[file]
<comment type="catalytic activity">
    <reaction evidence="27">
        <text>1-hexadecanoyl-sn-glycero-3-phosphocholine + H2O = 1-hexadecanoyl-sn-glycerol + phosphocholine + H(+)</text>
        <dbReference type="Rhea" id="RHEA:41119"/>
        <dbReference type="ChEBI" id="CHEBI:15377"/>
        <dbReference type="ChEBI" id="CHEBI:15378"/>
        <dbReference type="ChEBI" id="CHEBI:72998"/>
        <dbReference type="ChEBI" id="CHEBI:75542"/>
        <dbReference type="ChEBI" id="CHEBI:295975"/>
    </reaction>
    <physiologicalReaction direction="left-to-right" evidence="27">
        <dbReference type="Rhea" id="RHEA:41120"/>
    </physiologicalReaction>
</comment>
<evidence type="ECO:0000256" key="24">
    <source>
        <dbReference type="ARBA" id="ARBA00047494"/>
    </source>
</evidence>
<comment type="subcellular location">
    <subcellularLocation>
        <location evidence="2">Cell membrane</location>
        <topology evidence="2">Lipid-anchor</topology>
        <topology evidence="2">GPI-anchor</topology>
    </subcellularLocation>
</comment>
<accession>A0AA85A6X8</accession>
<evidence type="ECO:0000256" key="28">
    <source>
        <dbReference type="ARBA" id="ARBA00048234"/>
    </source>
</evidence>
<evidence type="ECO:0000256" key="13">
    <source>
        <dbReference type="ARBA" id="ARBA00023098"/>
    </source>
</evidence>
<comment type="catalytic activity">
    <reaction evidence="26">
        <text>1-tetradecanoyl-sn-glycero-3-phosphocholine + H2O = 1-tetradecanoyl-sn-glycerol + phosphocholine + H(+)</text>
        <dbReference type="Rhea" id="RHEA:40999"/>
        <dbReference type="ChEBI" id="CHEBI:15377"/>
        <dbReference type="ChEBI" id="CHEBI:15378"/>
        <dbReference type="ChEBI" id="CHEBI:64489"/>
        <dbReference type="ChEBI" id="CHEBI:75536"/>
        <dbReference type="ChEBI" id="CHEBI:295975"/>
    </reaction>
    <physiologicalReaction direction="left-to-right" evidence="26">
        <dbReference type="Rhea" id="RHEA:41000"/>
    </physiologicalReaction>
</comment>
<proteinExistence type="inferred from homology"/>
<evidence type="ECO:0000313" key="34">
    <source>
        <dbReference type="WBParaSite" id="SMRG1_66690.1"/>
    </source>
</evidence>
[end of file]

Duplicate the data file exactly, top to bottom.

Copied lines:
<comment type="catalytic activity">
    <reaction evidence="27">
        <text>1-hexadecanoyl-sn-glycero-3-phosphocholine + H2O = 1-hexadecanoyl-sn-glycerol + phosphocholine + H(+)</text>
        <dbReference type="Rhea" id="RHEA:41119"/>
        <dbReference type="ChEBI" id="CHEBI:15377"/>
        <dbReference type="ChEBI" id="CHEBI:15378"/>
        <dbReference type="ChEBI" id="CHEBI:72998"/>
        <dbReference type="ChEBI" id="CHEBI:75542"/>
        <dbReference type="ChEBI" id="CHEBI:295975"/>
    </reaction>
    <physiologicalReaction direction="left-to-right" evidence="27">
        <dbReference type="Rhea" id="RHEA:41120"/>
    </physiologicalReaction>
</comment>
<evidence type="ECO:0000256" key="24">
    <source>
        <dbReference type="ARBA" id="ARBA00047494"/>
    </source>
</evidence>
<comment type="subcellular location">
    <subcellularLocation>
        <location evidence="2">Cell membrane</location>
        <topology evidence="2">Lipid-anchor</topology>
        <topology evidence="2">GPI-anchor</topology>
    </subcellularLocation>
</comment>
<accession>A0AA85A6X8</accession>
<evidence type="ECO:0000256" key="28">
    <source>
        <dbReference type="ARBA" id="ARBA00048234"/>
    </source>
</evidence>
<evidence type="ECO:0000256" key="13">
    <source>
        <dbReference type="ARBA" id="ARBA00023098"/>
    </source>
</evidence>
<comment type="catalytic activity">
    <reaction evidence="26">
        <text>1-tetradecanoyl-sn-glycero-3-phosphocholine + H2O = 1-tetradecanoyl-sn-glycerol + phosphocholine + H(+)</text>
        <dbReference type="Rhea" id="RHEA:40999"/>
        <dbReference type="ChEBI" id="CHEBI:15377"/>
        <dbReference type="ChEBI" id="CHEBI:15378"/>
        <dbReference type="ChEBI" id="CHEBI:64489"/>
        <dbReference type="ChEBI" id="CHEBI:75536"/>
        <dbReference type="ChEBI" id="CHEBI:295975"/>
    </reaction>
    <physiologicalReaction direction="left-to-right" evidence="26">
        <dbReference type="Rhea" id="RHEA:41000"/>
    </physiologicalReaction>
</comment>
<proteinExistence type="inferred from homology"/>
<evidence type="ECO:0000313" key="34">
    <source>
        <dbReference type="WBParaSite" id="SMRG1_66690.1"/>
    </source>
</evidence>